Timeline of Operation Bagration (June 22nd - August 19th, 1944)

Timeline of Operation Bagration (June 22nd - August 19th, 1944)

Throughout 1943, the Soviet war machine was gearing up in strength and numbers for its largest offensive to come in Operation Bagration of 1944.





One of Adolph Hitler's grandest mistakes of World War 2 was turning on his former Ally - the Soviet Union - in the 1941 offensive known under the codename of Operation Barbarossa. It was only within time that Soviet leader Joseph Stalin mobilized his army to return the favor by having his generals devise Operation Bagration.


On June 22nd, 1944, the Soviet Army opened up with all its Red might, sending man and machine against the heart of the German war machine along the Eastern Front. No longer would there be running or retreating on the part of the Soviets. They had been beaten far back but their spirit remained intact. The war-producing elements of the Soviet Empire were in high gear and guns, tanks, bullets and bombs were all leaving industrial sectors to make it into the hands of the young Soviet soldiers. The Soviet war machine was producing some 1,000 tanks a month. The T-34 medium tank alone would account for 68% of total Russian tank production and alone top 35,000 examples. Alongside the T-34, the IS-2 heavy tank was also fielded with armor too thick for most of the German anti-tank weapons of the time.


Days prior to the offensive, the Soviet Army relied heavily on Soviet partisan forces operating behind the German rear. Their job was simple - to cause as much disruption along the German logistical lines as possible. This was accomplished through scores of sabotage missions (numbering some 40,000 total incidents) that targeted lines of communications and supplies. By the start of the offensive, their damage upon the German rearguard had been effectively completed.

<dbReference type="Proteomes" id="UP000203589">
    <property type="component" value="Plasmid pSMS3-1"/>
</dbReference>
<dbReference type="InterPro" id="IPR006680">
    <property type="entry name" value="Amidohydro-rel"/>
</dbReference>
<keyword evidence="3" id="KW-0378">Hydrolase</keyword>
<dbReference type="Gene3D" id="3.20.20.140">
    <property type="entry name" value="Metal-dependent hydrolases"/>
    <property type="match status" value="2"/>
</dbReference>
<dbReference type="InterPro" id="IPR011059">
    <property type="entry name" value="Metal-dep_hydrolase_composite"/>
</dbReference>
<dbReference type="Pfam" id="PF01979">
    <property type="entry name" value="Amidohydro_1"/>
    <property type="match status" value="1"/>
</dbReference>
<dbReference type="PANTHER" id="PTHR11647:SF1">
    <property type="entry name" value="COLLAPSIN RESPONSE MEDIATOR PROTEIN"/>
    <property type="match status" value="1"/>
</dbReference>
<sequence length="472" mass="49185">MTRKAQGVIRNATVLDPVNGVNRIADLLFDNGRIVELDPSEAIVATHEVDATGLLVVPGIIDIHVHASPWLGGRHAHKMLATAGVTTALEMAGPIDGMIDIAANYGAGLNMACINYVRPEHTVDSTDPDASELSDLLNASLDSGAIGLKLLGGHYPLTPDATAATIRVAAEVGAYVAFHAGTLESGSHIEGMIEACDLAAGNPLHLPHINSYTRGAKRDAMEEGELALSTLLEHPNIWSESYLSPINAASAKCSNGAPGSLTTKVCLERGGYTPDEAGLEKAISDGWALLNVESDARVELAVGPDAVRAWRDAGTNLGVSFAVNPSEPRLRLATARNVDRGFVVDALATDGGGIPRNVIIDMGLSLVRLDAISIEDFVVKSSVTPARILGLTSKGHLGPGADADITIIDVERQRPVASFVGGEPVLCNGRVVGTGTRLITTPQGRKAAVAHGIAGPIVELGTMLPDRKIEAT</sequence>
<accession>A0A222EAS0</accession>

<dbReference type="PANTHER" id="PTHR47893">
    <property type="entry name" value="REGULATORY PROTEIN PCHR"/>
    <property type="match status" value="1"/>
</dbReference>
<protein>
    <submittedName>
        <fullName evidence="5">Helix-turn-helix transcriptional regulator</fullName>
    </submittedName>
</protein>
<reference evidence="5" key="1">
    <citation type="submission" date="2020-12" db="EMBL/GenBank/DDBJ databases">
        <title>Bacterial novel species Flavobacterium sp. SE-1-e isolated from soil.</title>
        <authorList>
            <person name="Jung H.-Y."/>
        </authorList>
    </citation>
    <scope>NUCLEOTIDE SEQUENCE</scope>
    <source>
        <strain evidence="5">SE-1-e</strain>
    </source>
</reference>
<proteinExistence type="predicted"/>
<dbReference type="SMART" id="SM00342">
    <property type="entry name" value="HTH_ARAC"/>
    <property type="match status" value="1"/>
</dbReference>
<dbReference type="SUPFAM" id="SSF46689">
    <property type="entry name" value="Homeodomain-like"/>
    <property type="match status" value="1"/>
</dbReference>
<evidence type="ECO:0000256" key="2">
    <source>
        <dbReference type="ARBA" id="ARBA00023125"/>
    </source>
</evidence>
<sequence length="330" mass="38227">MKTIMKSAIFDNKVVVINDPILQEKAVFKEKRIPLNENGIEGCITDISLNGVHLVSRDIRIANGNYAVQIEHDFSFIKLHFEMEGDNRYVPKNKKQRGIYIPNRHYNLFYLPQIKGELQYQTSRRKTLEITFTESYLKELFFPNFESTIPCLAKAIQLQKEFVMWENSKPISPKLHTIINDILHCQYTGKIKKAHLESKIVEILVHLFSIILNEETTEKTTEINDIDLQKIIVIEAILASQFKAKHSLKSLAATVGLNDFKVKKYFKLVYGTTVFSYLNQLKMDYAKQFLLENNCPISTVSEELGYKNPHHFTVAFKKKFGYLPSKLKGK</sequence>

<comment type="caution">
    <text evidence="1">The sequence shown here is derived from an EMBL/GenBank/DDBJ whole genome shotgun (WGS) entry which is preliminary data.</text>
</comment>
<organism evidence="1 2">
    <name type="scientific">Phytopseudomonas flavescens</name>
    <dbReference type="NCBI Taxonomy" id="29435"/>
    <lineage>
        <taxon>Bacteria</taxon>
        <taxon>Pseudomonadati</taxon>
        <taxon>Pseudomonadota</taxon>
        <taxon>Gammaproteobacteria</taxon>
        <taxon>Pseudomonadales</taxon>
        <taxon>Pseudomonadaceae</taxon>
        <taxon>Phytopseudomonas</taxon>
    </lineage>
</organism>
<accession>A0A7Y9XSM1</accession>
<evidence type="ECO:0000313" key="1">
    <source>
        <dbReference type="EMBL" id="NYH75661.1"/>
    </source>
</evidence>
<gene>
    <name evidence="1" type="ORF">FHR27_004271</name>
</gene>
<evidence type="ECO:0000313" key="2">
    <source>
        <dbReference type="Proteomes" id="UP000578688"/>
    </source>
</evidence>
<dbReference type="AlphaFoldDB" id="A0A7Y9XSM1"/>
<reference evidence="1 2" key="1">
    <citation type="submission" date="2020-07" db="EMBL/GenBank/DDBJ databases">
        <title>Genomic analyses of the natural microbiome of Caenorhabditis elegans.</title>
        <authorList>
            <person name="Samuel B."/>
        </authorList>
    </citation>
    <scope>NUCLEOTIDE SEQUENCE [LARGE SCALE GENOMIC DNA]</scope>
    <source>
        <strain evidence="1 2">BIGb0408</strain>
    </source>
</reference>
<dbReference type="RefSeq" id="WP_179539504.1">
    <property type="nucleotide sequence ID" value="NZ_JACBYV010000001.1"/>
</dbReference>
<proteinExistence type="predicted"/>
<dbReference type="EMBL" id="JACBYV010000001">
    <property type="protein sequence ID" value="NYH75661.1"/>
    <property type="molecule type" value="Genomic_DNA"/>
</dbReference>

As was typical of Soviet offensives, the drive began with an amazing an deafening artillery barrage against known German positions. the Red Army was spread out on four major fronts and comprised of fifteen individual armies all bend on the destruction of the German Army Group Center. The volleys were followed by movements of tanks, support vehicles and infantry covered overhead by aircraft from four air armies. In front of them lay over 1 million German soldiers with 1,400 aircraft of various types and some 1,000 tanks under the command of German Field Marshal Ernst Busch. The German Army was made up of German and Finnish forces in the north and German, Hungarian and Romanian forces to the south.


Concentrated firepower and tactical maneuvering placed the Red Army in front. Within weeks, they captured key defensive positions once belonging to the Germans. Vitebsk fell to the Soviets in the north. Several large German forces were completely encircled, cut-off and destroyed or captured including the fabled Panzer corps and their mighty tanks. Ilyushin IL-2 strike aircraft played a decisive role in engaging and obliterating tanks out in the open. Flexible land forces, sometimes moving at night, skillfully managed marshes and rivers to take German forces by surprise. Thousands of Germans fell to their guns or were taken prisoner, their fates for the moment left unknown.